Ayende @ Rahien

Hi!
My name is Oren Eini
Founder of Hibernating Rhinos LTD and RavenDB.
You can reach me by phone or email:

ayende@ayende.com

+972 52-548-6969

, @ Q c

Posts: 6,317 | Comments: 46,923

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RavenDB Conference videosImplementing CQRS and Event Sourcing with RavenDB

time to read 1 min | 115 words

In this talk from the RavenDB conference, Elemar Júnior is talking about CQRS and using RavenDB for event souring.

CQRS stands for Command Query Responsibility Segregation. That is, that command stack and query stack are designed separately. This leads to a dramatic simplification of design and potential enhancement of scalability.

Events are a new trend in software industry. In real-world, we perform actions and these actions generate a reaction. Event Sourcing is about persisting events and rebuilding the state of the aggregates from recorded events.

In this talk I will share a lot of examples about how to effective implementing CQRS and Event Sourcing with RavenDB

RavenDB Conference videosZapping ever faster

time to read 1 min | 138 words

In this post from the RavenDB conference, Hagay Albo talks about substantial performance gain as a result of using RavenDB.

oin a real uplift experience with Hagay Albo, the CTO of the Zap/Yellow Page Group in Israel, in which he explains how his team was able to take a legacy (slow and hard to modify) group of sites and make them easier to work with, MUCH faster and greatly simplified the operational environment.

By prioritizing high availability, flexible data modeling and focusing on raw speed Zap was able to reduce its load times by Two Orders of Magnitudes. Using RavenDB as the core engine behind Zap's new sites had improved site traffic, reduced time to market and made it possible to implement the next-gen features that were previously beyond reach.

RavenDB Conference videosShould I use a document database?

time to read 1 min | 196 words

In this talk from the RavenDB conference, Elemar Júnior is talking about the differences between relational and document databases, and how you can utilize RavenDB for best effect.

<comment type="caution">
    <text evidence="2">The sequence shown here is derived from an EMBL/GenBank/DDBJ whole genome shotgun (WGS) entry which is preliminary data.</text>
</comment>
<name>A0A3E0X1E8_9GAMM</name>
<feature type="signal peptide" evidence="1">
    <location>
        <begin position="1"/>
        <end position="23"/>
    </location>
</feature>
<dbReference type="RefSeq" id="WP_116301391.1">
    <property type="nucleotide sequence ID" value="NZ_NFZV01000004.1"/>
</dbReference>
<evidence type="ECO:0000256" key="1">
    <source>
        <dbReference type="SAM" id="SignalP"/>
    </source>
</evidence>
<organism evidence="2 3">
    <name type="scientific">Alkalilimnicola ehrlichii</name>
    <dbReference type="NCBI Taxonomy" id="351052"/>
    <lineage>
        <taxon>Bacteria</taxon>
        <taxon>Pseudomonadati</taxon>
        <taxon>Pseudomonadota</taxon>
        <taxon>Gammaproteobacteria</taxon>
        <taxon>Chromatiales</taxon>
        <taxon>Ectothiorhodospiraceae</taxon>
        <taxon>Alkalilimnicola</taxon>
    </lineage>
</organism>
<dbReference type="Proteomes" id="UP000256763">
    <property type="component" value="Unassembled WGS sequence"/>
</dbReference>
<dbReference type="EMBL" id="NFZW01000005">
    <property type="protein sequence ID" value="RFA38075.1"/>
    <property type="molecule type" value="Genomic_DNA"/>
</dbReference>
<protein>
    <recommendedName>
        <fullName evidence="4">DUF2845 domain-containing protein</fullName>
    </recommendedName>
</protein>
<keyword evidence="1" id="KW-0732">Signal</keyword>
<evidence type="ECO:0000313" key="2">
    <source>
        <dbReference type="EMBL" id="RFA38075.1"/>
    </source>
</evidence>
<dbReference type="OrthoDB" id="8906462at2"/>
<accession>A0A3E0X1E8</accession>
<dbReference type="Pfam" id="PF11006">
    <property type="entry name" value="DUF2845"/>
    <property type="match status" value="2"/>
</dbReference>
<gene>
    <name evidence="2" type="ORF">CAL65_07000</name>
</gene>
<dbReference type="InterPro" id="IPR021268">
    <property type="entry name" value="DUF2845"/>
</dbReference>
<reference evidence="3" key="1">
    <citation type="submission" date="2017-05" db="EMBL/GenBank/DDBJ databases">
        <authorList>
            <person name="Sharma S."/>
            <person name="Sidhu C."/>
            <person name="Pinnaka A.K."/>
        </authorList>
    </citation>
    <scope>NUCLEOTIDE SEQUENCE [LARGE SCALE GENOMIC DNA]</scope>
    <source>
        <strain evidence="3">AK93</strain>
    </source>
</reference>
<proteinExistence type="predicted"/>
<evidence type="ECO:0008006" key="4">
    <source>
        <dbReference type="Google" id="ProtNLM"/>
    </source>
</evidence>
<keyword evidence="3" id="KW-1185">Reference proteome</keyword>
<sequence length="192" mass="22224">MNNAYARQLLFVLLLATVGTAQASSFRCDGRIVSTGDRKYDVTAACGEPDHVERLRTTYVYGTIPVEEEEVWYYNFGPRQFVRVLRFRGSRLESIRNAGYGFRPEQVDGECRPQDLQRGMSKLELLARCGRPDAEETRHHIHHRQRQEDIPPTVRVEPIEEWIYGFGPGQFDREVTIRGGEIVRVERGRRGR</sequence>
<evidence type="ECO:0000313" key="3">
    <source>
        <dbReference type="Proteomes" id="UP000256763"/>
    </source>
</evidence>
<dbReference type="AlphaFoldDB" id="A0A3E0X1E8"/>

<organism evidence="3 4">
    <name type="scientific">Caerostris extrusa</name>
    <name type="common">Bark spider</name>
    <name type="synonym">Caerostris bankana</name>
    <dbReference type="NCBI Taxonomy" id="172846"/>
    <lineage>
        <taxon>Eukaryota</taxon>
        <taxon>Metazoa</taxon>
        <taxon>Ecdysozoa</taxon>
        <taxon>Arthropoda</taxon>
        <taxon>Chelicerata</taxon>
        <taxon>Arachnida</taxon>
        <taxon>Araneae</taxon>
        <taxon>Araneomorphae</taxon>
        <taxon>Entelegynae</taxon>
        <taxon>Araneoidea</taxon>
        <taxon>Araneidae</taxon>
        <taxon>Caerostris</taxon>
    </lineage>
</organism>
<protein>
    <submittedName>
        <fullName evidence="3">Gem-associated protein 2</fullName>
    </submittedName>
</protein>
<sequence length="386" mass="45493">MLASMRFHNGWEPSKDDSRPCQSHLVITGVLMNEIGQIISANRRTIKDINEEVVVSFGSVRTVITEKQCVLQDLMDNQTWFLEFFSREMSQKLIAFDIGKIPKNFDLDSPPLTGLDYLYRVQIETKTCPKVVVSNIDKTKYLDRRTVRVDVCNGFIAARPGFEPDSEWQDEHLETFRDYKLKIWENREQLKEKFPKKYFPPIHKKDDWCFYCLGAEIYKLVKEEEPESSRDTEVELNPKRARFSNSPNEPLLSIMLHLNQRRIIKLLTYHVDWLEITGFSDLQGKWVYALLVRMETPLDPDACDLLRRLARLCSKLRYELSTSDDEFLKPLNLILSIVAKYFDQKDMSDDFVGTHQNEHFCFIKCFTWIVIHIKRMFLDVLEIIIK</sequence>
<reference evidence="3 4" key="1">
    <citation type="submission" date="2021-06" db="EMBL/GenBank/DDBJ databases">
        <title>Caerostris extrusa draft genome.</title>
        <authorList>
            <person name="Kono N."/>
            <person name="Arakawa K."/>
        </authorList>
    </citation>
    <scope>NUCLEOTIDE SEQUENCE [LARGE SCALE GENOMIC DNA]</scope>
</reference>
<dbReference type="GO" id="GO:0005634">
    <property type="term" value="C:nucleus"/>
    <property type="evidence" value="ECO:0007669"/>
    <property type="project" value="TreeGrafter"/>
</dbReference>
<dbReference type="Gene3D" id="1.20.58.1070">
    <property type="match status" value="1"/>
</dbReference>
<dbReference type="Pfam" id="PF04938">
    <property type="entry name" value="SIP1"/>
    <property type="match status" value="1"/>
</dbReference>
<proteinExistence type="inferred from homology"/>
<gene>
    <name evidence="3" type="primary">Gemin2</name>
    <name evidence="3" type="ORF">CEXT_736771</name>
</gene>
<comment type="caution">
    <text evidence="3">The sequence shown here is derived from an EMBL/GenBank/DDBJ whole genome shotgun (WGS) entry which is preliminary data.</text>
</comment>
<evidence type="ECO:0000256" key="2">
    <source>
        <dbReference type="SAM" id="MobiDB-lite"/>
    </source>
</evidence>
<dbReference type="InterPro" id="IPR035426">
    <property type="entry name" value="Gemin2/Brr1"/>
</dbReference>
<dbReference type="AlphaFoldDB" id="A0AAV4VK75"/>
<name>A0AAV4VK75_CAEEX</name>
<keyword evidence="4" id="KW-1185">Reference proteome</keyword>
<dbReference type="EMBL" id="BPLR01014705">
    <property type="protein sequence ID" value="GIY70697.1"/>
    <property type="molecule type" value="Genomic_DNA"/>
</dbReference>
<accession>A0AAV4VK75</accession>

I’ll hint that the answer to the question in the title is: Yes, RavenDB.

For the last 40 years or so, we used relational databases successfully in nearly all business contexts and systems of nearly all sizes. Therefore, if you feel no pain using a RDBMS, you can stay with it. But, if you always have to work around your RDBMS to get your job done, a document oriented database might be worth a look.

RavenDB is a 2nd generation document database that allows you to write a data-access layer with much more freedom and many less constraints. If you have to work with large volumes of data, thousands of queries per second, unstructured/semi-structured data or event sourcing, you will find RavenDB particularly rewarding.

In this talk we will explore some document database usage scenarios. I will share some data modeling techniques and many architectural criteria to help you to decide where safely adopt RavenDB as a right choice.

RavenDB Conference videosKnow Thy Costs

time to read 1 min | 131 words

In this talk from the RavenDB conference, Federico Lois is discussing the kind of performance work and optimizations that goes into RavenDB.

Performance happens. Whether you're designed for it or not it doesn’t matter, she is always invited to the party (and you better find her in a good mood). Knowing the cost of every operation, and how it distributes on every subsystem will ensure that when you are building that proof-of-concept (that always ends up in production) or designing the latest’s enterprise-grade application; you will know where those pesky performance bugs like to inhabit. In this session, we will go deep into the inner working of every performance sensitive subsystem. From the relative safety of the client to the binary world of Voron.

RavenDB Conference videosLessons from the Trenches

time to read 1 min | 94 words

In this talk from the RavenDB conference, Dan Bishop is talking about lessons learned from running RavenDB in production for a very long time.